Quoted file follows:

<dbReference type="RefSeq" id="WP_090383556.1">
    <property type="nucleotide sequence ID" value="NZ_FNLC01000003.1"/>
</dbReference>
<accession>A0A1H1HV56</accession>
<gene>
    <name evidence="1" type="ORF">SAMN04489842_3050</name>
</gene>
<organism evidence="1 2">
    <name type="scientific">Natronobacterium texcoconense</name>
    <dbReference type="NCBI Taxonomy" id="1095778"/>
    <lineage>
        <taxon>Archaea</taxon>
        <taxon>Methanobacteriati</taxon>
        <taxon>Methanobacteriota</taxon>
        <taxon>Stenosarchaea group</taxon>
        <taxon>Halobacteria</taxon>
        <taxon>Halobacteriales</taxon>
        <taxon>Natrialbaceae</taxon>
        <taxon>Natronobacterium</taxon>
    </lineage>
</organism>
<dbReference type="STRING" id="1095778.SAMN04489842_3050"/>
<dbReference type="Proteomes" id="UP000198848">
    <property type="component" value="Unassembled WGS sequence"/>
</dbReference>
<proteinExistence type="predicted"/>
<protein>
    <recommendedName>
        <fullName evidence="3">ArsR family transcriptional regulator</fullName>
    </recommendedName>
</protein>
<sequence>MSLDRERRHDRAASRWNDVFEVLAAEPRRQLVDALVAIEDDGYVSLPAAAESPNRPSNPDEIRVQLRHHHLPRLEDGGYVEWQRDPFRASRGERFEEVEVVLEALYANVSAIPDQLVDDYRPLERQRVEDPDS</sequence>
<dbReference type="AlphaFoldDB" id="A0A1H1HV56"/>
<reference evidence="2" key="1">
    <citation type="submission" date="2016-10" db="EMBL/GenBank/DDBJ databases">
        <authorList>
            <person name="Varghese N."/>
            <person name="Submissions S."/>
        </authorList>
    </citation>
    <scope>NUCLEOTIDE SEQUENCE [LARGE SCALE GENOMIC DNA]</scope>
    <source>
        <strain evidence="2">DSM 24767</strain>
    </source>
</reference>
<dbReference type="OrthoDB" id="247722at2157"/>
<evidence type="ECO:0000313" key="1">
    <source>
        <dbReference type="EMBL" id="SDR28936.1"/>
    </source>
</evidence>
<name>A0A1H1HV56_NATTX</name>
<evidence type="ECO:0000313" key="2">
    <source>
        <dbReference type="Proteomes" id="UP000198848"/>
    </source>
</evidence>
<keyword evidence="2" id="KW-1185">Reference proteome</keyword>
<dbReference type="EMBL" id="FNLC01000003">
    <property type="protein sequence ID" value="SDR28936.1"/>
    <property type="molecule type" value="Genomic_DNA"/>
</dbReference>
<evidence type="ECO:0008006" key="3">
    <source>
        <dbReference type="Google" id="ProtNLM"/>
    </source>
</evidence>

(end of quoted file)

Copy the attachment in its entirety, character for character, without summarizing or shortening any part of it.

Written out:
<dbReference type="RefSeq" id="WP_090383556.1">
    <property type="nucleotide sequence ID" value="NZ_FNLC01000003.1"/>
</dbReference>
<accession>A0A1H1HV56</accession>
<gene>
    <name evidence="1" type="ORF">SAMN04489842_3050</name>
</gene>
<organism evidence="1 2">
    <name type="scientific">Natronobacterium texcoconense</name>
    <dbReference type="NCBI Taxonomy" id="1095778"/>
    <lineage>
        <taxon>Archaea</taxon>
        <taxon>Methanobacteriati</taxon>
        <taxon>Methanobacteriota</taxon>
        <taxon>Stenosarchaea group</taxon>
        <taxon>Halobacteria</taxon>
        <taxon>Halobacteriales</taxon>
        <taxon>Natrialbaceae</taxon>
        <taxon>Natronobacterium</taxon>
    </lineage>
</organism>
<dbReference type="STRING" id="1095778.SAMN04489842_3050"/>
<dbReference type="Proteomes" id="UP000198848">
    <property type="component" value="Unassembled WGS sequence"/>
</dbReference>
<proteinExistence type="predicted"/>
<protein>
    <recommendedName>
        <fullName evidence="3">ArsR family transcriptional regulator</fullName>
    </recommendedName>
</protein>
<sequence>MSLDRERRHDRAASRWNDVFEVLAAEPRRQLVDALVAIEDDGYVSLPAAAESPNRPSNPDEIRVQLRHHHLPRLEDGGYVEWQRDPFRASRGERFEEVEVVLEALYANVSAIPDQLVDDYRPLERQRVEDPDS</sequence>
<dbReference type="AlphaFoldDB" id="A0A1H1HV56"/>
<reference evidence="2" key="1">
    <citation type="submission" date="2016-10" db="EMBL/GenBank/DDBJ databases">
        <authorList>
            <person name="Varghese N."/>
            <person name="Submissions S."/>
        </authorList>
    </citation>
    <scope>NUCLEOTIDE SEQUENCE [LARGE SCALE GENOMIC DNA]</scope>
    <source>
        <strain evidence="2">DSM 24767</strain>
    </source>
</reference>
<dbReference type="OrthoDB" id="247722at2157"/>
<evidence type="ECO:0000313" key="1">
    <source>
        <dbReference type="EMBL" id="SDR28936.1"/>
    </source>
</evidence>
<name>A0A1H1HV56_NATTX</name>
<evidence type="ECO:0000313" key="2">
    <source>
        <dbReference type="Proteomes" id="UP000198848"/>
    </source>
</evidence>
<keyword evidence="2" id="KW-1185">Reference proteome</keyword>
<dbReference type="EMBL" id="FNLC01000003">
    <property type="protein sequence ID" value="SDR28936.1"/>
    <property type="molecule type" value="Genomic_DNA"/>
</dbReference>
<evidence type="ECO:0008006" key="3">
    <source>
        <dbReference type="Google" id="ProtNLM"/>
    </source>
</evidence>